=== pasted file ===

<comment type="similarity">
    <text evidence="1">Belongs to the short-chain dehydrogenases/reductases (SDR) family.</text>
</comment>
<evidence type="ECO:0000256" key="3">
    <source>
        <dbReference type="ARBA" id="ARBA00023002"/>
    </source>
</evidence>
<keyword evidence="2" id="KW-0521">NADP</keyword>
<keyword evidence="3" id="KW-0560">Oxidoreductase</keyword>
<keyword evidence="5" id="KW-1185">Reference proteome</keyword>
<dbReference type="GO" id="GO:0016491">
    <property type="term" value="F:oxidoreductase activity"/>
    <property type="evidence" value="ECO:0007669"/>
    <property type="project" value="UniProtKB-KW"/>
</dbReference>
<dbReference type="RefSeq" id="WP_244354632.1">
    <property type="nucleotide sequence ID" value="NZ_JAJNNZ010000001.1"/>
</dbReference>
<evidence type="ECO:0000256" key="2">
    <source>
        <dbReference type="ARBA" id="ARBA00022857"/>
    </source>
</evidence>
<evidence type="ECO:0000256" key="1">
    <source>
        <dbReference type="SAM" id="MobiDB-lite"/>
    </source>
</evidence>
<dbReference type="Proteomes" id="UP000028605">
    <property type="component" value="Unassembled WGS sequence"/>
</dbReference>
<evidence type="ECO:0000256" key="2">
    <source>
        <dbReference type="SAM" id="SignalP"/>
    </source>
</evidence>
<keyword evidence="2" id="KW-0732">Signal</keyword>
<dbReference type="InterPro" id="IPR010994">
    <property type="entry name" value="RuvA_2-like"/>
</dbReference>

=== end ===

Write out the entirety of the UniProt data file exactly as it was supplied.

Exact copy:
<comment type="similarity">
    <text evidence="1">Belongs to the short-chain dehydrogenases/reductases (SDR) family.</text>
</comment>
<evidence type="ECO:0000256" key="3">
    <source>
        <dbReference type="ARBA" id="ARBA00023002"/>
    </source>
</evidence>
<keyword evidence="2" id="KW-0521">NADP</keyword>
<keyword evidence="3" id="KW-0560">Oxidoreductase</keyword>
<keyword evidence="5" id="KW-1185">Reference proteome</keyword>
<dbReference type="GO" id="GO:0016491">
    <property type="term" value="F:oxidoreductase activity"/>
    <property type="evidence" value="ECO:0007669"/>
    <property type="project" value="UniProtKB-KW"/>
</dbReference>
<dbReference type="RefSeq" id="WP_244354632.1">
    <property type="nucleotide sequence ID" value="NZ_JAJNNZ010000001.1"/>
</dbReference>
<evidence type="ECO:0000256" key="2">
    <source>
        <dbReference type="ARBA" id="ARBA00022857"/>
    </source>
</evidence>
<evidence type="ECO:0000256" key="1">
    <source>
        <dbReference type="SAM" id="MobiDB-lite"/>
    </source>
</evidence>
<dbReference type="Proteomes" id="UP000028605">
    <property type="component" value="Unassembled WGS sequence"/>
</dbReference>
<evidence type="ECO:0000256" key="2">
    <source>
        <dbReference type="SAM" id="SignalP"/>
    </source>
</evidence>
<keyword evidence="2" id="KW-0732">Signal</keyword>
<dbReference type="InterPro" id="IPR010994">
    <property type="entry name" value="RuvA_2-like"/>
</dbReference>